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In the wake of Governor Daniel McKee’s announcement of nominees to serve on the Rhode Island Cannabis Control Commission, the Rhode Island Cannabis Justice Coalition (RICJC) hosted a press conference at the State House on Thursday. The message was simple: government officials should remember that repairing the harms of the war on drugs was a central tenet of the state’s efforts to legalize cannabis and that incoming commissioners have a responsibility to work with members of impacted communities to ensure that our state’s cannabis industry follows through on that promise.
Governor McKee last week nominated his own Deputy Chief of Staff, Kimberly Ahern, as well as former state representative Robert Jacquard and Layi Oduyingbo, currently the managing attorney, owner and founder of a Cranston based law firm. Those nominations will go to the Rhode Island Senate for approval.
The Rhode Island Cannabis Justice Coalition is a group of labor, social justice, and community organizations committed to building a just and equitable cannabis industry in Rhode Island. Organizational members of the Coalition played leading roles in ensuring that legalizing cannabis would mean justice for communities disproportionately harmed by the mass incarceration that resulted from the war on drugs. Its members helped ensure Rhode Islanders with cannabis charges would have their records expunged; played a leading role in ensuring that some of our state’s cannabis dispensaries would be led and owned by community members harmed by the criminalization of cannabis, including through the historic reservation of six licenses for worker-owned cooperatives; and fought for workers’ rights to be at the center of the new legal cannabis industry.
“The RICJC is a coalition of organizations in Rhode Island who are fighting for a fair rollout of the Rhode Island Cannabis Act,” said Tripp Hopkins, a founding worker-owner of the cooperative dispensary start-up PVD Flowers. “The RICJC serves as a hub for worker co-op and social equity cannabis businesses, like PVD Flowers, and provides policy advocacy, community outreach, and education. Its work is instrumental in organizing cannabis justice advocates in Rhode Island and educating the public about the Rhode Island Cannabis Act.”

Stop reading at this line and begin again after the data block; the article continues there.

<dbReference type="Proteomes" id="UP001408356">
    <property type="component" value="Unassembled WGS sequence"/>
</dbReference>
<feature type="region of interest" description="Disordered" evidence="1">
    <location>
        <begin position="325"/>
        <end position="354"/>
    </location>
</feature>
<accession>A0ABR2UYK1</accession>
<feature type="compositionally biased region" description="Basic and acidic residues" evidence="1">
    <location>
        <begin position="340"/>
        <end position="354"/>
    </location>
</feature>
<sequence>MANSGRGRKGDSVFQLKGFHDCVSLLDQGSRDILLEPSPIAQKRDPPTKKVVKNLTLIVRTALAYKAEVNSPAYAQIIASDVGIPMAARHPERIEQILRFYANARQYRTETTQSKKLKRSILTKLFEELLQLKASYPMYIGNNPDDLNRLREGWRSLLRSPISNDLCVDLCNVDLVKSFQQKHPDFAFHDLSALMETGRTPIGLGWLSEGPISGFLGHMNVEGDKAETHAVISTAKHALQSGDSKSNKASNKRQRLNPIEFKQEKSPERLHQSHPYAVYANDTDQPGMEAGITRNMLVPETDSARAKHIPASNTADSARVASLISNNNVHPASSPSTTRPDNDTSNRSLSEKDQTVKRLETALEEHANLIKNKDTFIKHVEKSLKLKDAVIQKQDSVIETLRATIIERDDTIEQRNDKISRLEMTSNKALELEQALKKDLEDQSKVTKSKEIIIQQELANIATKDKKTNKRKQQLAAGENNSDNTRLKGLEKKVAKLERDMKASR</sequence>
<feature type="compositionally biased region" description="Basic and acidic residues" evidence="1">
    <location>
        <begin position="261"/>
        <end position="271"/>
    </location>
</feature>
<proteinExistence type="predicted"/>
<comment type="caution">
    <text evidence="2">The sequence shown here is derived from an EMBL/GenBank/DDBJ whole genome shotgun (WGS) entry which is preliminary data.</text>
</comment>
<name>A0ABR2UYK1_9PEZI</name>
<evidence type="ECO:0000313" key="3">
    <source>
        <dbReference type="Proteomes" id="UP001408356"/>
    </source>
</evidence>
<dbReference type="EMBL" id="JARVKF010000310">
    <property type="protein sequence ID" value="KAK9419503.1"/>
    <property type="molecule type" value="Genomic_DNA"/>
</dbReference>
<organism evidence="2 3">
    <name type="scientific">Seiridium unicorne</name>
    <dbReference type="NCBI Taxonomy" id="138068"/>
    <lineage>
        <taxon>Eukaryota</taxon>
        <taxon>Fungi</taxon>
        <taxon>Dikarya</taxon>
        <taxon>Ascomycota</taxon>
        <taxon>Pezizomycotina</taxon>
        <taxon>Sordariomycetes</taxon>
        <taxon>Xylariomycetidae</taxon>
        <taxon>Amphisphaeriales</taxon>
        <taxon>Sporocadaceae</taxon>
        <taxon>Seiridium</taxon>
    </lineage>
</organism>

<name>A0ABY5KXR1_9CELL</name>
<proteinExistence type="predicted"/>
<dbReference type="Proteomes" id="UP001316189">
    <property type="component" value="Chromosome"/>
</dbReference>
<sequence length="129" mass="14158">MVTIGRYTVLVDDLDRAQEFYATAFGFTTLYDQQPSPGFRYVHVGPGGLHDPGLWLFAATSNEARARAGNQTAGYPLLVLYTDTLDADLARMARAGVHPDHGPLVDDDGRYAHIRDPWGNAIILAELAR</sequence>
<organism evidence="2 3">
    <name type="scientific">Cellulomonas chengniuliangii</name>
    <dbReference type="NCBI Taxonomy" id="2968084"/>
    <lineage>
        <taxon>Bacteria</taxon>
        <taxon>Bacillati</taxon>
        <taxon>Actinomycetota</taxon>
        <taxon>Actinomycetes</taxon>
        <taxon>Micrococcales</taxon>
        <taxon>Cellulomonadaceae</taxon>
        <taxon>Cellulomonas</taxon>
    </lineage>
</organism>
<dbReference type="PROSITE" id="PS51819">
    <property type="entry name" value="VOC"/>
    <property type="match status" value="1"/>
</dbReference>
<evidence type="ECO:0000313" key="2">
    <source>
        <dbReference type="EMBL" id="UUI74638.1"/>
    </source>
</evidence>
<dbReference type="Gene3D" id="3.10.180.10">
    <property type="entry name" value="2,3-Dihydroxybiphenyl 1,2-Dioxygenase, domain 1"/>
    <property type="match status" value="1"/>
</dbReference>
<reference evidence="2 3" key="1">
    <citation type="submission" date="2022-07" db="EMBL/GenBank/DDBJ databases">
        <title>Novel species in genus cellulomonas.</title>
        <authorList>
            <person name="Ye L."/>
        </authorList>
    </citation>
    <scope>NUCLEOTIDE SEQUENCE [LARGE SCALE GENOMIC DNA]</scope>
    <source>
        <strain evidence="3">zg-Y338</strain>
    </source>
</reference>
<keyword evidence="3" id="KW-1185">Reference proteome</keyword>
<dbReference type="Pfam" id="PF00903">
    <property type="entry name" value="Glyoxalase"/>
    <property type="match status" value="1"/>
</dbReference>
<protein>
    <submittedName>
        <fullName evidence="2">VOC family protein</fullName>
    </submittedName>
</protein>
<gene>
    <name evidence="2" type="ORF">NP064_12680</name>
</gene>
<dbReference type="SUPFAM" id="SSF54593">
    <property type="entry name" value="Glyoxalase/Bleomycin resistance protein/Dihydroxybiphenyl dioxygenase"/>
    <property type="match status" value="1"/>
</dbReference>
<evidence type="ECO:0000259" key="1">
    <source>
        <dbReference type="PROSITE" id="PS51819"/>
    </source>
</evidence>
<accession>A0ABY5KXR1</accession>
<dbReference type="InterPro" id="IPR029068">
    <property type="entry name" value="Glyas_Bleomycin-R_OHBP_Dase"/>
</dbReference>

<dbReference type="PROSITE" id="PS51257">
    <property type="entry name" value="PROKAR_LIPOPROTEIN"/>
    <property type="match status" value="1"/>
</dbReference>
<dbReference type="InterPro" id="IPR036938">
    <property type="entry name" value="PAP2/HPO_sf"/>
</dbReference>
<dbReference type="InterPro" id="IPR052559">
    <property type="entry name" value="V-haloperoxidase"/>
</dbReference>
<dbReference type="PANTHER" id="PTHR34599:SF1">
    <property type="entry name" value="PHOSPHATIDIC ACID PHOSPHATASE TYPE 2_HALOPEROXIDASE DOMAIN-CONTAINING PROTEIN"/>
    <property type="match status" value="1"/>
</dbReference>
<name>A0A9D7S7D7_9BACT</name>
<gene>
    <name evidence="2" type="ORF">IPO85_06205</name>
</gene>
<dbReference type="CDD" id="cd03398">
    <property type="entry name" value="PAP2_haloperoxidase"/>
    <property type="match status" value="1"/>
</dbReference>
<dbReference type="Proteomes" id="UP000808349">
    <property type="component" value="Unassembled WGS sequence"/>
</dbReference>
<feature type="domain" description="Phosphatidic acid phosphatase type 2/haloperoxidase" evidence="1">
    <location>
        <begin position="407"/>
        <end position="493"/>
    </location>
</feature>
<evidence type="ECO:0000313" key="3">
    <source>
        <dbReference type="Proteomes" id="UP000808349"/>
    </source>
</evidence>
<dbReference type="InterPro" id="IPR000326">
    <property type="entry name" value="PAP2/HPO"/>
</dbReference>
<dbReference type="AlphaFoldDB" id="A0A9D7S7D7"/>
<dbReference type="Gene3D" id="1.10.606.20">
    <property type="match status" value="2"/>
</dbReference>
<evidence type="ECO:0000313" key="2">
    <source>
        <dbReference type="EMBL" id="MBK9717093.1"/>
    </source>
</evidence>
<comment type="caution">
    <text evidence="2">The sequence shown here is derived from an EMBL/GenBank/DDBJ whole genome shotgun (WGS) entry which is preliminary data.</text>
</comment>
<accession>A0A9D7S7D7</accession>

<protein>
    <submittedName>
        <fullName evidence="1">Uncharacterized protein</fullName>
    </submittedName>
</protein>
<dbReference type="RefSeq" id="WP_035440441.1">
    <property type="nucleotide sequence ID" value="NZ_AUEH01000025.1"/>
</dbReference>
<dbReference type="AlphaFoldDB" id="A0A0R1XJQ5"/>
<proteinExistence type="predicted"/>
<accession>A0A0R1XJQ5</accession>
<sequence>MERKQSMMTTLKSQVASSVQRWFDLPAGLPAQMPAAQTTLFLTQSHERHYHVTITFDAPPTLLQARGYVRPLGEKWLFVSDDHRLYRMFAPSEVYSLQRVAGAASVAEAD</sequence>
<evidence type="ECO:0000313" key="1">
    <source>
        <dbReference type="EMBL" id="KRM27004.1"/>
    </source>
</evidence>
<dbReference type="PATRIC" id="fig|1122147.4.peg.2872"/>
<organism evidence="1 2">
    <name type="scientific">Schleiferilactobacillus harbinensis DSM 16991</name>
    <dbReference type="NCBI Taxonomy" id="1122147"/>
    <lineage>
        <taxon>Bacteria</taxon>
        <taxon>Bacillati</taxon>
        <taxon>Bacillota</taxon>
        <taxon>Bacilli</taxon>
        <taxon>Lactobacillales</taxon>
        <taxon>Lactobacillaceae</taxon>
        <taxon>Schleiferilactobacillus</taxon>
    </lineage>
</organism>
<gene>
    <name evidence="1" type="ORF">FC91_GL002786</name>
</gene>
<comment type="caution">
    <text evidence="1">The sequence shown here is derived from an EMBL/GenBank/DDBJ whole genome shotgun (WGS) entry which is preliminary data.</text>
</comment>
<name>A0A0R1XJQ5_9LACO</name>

With nominations released for the Cannabis Commission, the Coalition continues to advocate for the interests of those directly-impacted communities throughout the implementation and enforcement of the legalization law. Moving forward, it asks that State Senators engage the nominees during the advice and consent committee meeting on how they intend to prioritize social equity, center directly-impacted communities, and ensure the success of worker-owned cooperatives.
“We all come together to make sure the legalization law in Rhode Island was centered around people who have been directly impacted by the War on Drugs and the War on Cannabis,” said Representative Cherie Cruz (Democrat, District 58, Pawtucket). “We call on the governor to make sure that implementation operates according to the same principles. We have an opportunity to show the rest of the country how to do it. Let’s seize this opportunity and do it right!”
Speakers at the press conference will argue that the Coalition and impacted communities must be consulted and centered in all decisions related to the implementation of the Rhode Island Cannabis Act. Policy decisions and nominations to leadership positions should be based around seeking a just and equitable cannabis industry based around principles of:
- Social and Racial Equity
- Labor Solidarity
- Minority-owned Business
- Cooperative Ownership
- Consult the Directly Impacted
“As a female that has been incarcerated and has a traumatic brain injury, I know what it’s like to be pushed around and feel helpless at times,” said Raquel Baker, another PVD Flowers founder and member of the Formerly Incarcerated Union. “To me, cannabis justice means healing some of the harm that’s been done and giving people a second chance.”
“Coming from an impact of community myself, I know the effects of being excluded. Inclusion is so important– and not just the promise,” said David-Allen “Bear” Sumner of Break the Cycle Cooperative Hub.
“Building worker power—through protecting the rights of workers to organize, secure a union contract, and pursue worker ownership—is central to the cannabis justice movement in Rhode Island,” said Sam Marvin, a Union Representative with UFCW Local 328. “UFCW stands in solidarity with directly-impacted communities in establishing an equitable and just cannabis economy that lifts barriers and creates new economic opportunities.”